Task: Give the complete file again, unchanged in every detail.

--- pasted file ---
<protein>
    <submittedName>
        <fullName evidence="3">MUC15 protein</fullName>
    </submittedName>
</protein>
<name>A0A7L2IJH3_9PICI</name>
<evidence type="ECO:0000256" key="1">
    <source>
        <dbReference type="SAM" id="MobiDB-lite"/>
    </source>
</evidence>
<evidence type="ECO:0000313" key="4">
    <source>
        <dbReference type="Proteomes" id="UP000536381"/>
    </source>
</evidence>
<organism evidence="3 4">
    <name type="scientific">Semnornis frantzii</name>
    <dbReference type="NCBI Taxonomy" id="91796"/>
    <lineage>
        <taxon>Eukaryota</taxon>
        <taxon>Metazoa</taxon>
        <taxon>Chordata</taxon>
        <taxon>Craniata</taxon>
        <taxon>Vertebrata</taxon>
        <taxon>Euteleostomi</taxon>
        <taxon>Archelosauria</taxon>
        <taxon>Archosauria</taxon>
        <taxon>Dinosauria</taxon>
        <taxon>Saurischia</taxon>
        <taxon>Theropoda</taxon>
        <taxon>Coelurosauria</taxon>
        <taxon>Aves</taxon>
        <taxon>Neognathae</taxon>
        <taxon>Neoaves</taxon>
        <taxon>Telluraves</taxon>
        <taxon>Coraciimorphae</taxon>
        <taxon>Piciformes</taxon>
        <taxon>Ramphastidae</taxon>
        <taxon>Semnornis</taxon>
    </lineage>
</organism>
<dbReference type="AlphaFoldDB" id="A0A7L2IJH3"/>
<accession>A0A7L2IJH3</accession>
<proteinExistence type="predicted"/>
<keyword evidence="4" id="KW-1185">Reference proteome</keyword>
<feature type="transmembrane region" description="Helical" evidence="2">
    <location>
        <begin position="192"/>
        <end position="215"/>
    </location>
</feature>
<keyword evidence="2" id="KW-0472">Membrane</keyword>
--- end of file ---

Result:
<protein>
    <submittedName>
        <fullName evidence="3">MUC15 protein</fullName>
    </submittedName>
</protein>
<name>A0A7L2IJH3_9PICI</name>
<evidence type="ECO:0000256" key="1">
    <source>
        <dbReference type="SAM" id="MobiDB-lite"/>
    </source>
</evidence>
<evidence type="ECO:0000313" key="4">
    <source>
        <dbReference type="Proteomes" id="UP000536381"/>
    </source>
</evidence>
<organism evidence="3 4">
    <name type="scientific">Semnornis frantzii</name>
    <dbReference type="NCBI Taxonomy" id="91796"/>
    <lineage>
        <taxon>Eukaryota</taxon>
        <taxon>Metazoa</taxon>
        <taxon>Chordata</taxon>
        <taxon>Craniata</taxon>
        <taxon>Vertebrata</taxon>
        <taxon>Euteleostomi</taxon>
        <taxon>Archelosauria</taxon>
        <taxon>Archosauria</taxon>
        <taxon>Dinosauria</taxon>
        <taxon>Saurischia</taxon>
        <taxon>Theropoda</taxon>
        <taxon>Coelurosauria</taxon>
        <taxon>Aves</taxon>
        <taxon>Neognathae</taxon>
        <taxon>Neoaves</taxon>
        <taxon>Telluraves</taxon>
        <taxon>Coraciimorphae</taxon>
        <taxon>Piciformes</taxon>
        <taxon>Ramphastidae</taxon>
        <taxon>Semnornis</taxon>
    </lineage>
</organism>
<dbReference type="AlphaFoldDB" id="A0A7L2IJH3"/>
<accession>A0A7L2IJH3</accession>
<proteinExistence type="predicted"/>
<keyword evidence="4" id="KW-1185">Reference proteome</keyword>
<feature type="transmembrane region" description="Helical" evidence="2">
    <location>
        <begin position="192"/>
        <end position="215"/>
    </location>
</feature>
<keyword evidence="2" id="KW-0472">Membrane</keyword>